All of this is to say that, without a strong World Cup from Davies, Canada will have little chance of surprising one of Belgium or Croatia in the hopes of reaching the knockout round. Plus, this is a Canada side that is extremely lacking in high-pressure fixtures, except for Davies.
Without that valuable experience that other nations in the group possess, a sub-par performance from Davies could spell a disastrous World Cup campaign for Canada. At the same time, Davies is among the most talented individuals in the group and could carry this squad into the knockout stage.
For Canada head coach John Herdman, a 3-5-2 is the preferred formation for the base style of play.
But, when playing with the ball, Canada transform their formation into a 3-4-2-1 or a 3-4-1-2, depending on the opposition. In that formation, the three central defenders form a high line while the remaining seven advance into forward positions to try and create chances. One element worth noting with this formation is that Davies, who traditionally plays as a left-back, plays as a hybrid winger/wing back depending on whether Canada have the ball or not.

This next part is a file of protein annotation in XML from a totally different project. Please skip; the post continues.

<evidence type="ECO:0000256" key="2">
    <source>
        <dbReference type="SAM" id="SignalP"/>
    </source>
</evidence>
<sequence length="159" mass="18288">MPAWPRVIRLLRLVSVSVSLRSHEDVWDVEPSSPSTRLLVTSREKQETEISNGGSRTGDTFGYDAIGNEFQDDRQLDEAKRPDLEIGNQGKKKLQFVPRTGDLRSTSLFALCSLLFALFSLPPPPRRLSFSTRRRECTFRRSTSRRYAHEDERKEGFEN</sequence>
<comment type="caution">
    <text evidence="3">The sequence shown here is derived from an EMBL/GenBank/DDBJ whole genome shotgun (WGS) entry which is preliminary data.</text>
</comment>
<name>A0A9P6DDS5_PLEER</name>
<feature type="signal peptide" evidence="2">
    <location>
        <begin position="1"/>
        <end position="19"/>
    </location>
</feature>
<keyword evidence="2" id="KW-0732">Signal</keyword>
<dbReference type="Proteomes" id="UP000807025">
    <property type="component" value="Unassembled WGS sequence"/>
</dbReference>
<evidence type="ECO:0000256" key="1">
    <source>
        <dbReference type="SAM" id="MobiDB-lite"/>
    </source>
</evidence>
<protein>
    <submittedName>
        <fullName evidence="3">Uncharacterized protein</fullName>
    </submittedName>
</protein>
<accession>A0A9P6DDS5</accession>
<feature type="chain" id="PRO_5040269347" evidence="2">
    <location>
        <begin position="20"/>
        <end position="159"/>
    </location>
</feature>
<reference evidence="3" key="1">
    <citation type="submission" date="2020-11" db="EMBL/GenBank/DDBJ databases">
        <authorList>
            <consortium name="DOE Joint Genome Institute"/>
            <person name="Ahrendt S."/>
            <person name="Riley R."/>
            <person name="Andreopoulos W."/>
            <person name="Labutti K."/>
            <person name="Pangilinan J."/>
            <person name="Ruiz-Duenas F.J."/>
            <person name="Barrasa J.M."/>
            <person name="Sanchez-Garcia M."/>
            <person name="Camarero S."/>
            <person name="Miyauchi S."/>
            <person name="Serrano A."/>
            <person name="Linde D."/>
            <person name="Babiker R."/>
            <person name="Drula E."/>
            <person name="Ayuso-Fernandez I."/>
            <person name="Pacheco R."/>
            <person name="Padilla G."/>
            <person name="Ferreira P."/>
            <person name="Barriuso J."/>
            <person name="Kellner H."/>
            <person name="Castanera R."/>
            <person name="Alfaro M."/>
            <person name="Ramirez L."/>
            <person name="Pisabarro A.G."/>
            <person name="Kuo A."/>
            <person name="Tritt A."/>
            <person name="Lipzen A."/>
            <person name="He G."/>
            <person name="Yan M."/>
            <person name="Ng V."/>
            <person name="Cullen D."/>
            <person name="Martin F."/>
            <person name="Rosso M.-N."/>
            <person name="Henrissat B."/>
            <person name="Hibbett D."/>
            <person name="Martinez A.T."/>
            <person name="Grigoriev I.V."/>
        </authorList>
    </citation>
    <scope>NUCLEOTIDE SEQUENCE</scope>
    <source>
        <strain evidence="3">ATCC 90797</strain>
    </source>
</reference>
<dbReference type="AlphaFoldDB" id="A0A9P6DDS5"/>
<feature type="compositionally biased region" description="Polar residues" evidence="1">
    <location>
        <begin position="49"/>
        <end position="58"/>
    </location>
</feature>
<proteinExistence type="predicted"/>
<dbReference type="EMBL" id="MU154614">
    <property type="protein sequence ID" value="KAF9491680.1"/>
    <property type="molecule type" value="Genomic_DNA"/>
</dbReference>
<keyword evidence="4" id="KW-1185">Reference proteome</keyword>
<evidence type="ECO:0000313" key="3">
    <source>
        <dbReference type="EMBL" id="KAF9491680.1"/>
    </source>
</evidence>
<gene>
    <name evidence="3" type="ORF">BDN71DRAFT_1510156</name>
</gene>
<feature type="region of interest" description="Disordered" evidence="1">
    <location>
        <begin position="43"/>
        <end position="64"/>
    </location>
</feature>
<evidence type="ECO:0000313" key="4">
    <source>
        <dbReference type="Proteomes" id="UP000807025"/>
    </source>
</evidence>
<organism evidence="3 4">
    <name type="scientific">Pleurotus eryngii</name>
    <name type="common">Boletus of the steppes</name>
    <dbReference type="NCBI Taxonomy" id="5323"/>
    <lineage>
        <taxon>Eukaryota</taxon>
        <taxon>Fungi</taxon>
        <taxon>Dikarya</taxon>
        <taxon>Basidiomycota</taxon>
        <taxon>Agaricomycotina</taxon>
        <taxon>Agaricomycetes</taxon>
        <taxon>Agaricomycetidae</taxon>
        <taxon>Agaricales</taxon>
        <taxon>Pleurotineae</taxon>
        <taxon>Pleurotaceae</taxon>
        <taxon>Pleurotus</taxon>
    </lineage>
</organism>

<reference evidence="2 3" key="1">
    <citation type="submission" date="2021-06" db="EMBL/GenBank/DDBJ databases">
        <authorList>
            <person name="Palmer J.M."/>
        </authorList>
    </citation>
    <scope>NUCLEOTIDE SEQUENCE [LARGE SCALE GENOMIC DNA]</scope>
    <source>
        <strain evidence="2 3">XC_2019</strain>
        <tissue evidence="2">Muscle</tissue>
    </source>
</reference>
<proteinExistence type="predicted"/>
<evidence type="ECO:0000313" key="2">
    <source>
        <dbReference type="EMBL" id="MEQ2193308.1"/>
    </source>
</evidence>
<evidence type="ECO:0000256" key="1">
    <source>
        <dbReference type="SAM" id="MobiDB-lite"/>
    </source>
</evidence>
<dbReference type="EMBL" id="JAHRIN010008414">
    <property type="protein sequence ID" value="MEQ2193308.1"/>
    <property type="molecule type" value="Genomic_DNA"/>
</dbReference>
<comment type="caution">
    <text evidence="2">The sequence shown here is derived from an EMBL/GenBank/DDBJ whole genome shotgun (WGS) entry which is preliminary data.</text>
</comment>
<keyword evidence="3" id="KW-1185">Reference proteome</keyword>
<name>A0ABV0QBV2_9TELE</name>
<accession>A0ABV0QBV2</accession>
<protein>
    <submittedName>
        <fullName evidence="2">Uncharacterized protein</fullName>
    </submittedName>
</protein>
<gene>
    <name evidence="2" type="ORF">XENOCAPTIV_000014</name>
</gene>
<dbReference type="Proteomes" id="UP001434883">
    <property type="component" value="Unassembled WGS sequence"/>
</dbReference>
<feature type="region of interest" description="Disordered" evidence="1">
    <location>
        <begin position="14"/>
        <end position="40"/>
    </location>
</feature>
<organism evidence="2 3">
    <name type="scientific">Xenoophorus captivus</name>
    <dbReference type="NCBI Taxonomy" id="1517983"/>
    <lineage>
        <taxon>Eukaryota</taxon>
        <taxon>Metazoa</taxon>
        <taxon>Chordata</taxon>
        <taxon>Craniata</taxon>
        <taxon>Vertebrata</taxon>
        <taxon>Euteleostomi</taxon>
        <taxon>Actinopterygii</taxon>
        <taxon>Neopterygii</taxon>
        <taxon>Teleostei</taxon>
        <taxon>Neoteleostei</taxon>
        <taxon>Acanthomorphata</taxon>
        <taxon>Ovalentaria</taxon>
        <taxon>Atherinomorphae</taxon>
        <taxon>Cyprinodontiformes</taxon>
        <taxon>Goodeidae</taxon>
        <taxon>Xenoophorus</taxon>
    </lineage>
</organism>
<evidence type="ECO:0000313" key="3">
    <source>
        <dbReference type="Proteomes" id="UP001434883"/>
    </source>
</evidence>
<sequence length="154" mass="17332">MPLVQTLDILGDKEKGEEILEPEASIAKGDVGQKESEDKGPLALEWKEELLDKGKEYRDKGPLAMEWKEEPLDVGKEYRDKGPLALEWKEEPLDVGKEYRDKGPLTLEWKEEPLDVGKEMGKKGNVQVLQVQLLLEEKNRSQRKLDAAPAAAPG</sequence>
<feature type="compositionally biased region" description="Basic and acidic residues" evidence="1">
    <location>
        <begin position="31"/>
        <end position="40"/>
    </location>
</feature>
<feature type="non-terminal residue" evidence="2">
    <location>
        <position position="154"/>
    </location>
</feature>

In this situation, Davies either serves as an attacking midfielder in the triangle of attackers or as a true No. 10 behind the strike partnership.
Should Canada lose the ball in their own half, the front-seven for Canada adjusts into a high-pressing style of soccer that attempts to force mistakes out of its opponent. However, once the opposition crosses the threshold into Canada’s own half, Herdman’s formation once again adjusts.
Without the ball, Canada play in a 5-3-2 where Davies and the fellow winger drop back to create a back-five.
Teams that have success against this style will have good linkages between the defense and midfield with quick attackers who can get in behind before Canada’s formation transition.
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Canada World Cup Schedule
|Belgium||2 p.m. ET, Nov. 23|
|Croatia||11 a.m. ET, Nov. 27|
|Morocco||10 a.m. ET, Dec. 1|
Most Recent World Cup Result
Fourth Place, Group Stage (1986)
Canada have only qualified on one occasion for this stage of the World Cup, and the 1986 trip wasn’t a fruitful endeavor. They lost all three group stage games and haven’t made it back since. Canada will be looking for a better result this time around.